North Carolina has the fourth-highest percentage of people whose Medicare Advantage plans will no longer be offered next year, according to a report from the Kaiser Family Foundation.
Medicare Advantage is basically private insurance on the government's dime. Insurance companies submit bids to offer plans, the federal government says yes or no, and then seniors pick the plan they want. Medicare still covers the cost.
Compared to other states, North Carolina has a particularly high percentage of seniors whose plans are going away next year. Gretchen Jacobson researches Medicare Advantage for the Kaiser Family Foundation.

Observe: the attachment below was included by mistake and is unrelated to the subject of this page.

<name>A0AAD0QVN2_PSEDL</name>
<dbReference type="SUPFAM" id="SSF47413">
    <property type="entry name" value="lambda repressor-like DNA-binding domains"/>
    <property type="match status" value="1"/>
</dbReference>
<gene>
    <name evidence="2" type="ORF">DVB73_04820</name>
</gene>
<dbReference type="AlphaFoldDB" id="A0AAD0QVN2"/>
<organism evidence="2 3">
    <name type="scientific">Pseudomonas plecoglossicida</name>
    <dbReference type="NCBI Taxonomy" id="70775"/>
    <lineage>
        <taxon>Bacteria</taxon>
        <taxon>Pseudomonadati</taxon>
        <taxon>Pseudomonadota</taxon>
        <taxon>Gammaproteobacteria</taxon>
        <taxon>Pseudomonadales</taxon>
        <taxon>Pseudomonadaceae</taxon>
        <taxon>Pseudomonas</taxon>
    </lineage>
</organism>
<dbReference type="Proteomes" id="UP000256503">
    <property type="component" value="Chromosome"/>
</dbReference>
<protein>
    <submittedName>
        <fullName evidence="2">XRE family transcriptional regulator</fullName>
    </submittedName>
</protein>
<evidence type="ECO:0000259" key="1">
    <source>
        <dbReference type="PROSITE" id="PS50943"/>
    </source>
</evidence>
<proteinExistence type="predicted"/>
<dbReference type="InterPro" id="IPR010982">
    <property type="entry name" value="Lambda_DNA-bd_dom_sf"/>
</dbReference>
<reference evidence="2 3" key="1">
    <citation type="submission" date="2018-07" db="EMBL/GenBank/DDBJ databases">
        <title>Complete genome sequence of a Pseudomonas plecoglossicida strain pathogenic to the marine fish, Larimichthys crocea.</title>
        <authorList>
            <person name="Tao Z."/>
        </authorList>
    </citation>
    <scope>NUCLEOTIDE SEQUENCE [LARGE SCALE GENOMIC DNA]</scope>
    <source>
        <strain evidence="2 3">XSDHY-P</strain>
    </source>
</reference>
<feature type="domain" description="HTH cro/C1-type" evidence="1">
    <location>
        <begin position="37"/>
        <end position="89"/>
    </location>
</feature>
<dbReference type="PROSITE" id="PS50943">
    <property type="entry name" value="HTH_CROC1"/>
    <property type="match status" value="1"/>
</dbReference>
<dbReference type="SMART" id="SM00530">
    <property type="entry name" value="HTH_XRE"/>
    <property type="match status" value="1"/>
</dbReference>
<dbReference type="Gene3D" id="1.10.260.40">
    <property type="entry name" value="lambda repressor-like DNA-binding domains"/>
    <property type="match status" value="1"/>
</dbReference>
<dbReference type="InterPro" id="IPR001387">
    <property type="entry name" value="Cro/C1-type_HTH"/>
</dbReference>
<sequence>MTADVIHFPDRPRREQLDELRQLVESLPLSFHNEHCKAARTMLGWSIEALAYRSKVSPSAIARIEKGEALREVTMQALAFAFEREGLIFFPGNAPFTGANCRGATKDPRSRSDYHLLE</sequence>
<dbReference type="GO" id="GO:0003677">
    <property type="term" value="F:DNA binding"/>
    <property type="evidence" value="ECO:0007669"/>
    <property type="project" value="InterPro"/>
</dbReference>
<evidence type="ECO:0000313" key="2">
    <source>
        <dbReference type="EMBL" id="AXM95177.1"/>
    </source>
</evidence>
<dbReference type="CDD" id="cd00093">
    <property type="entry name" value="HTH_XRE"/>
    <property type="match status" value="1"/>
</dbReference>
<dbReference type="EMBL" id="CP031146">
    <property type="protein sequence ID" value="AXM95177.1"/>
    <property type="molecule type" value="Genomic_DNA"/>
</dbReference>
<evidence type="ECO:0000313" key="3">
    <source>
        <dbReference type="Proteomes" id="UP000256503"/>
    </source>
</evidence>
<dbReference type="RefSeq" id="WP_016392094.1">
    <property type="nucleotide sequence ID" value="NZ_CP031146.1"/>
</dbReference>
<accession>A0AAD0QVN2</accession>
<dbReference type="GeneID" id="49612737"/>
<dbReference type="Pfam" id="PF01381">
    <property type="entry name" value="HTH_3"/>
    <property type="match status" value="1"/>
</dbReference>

"In North Carolina in 2015, 17 percent of people who are currently enrolled in Medicare Advantage plans will need to pick another Medicare Advantage plan or they can go back to traditional Medicare," she says.
Jacobson says some turnover is standard, but North Carolina's rate is way above the national average. She says it comes down to business decisions for insurance companies.
Of the 57,000 North Carolinians losing plans, BlueCross BlueShield is responsible for about 50,000 of them. A company spokeswoman says BlueCross considered federal reimbursement rates and revenue reductions in making the decision.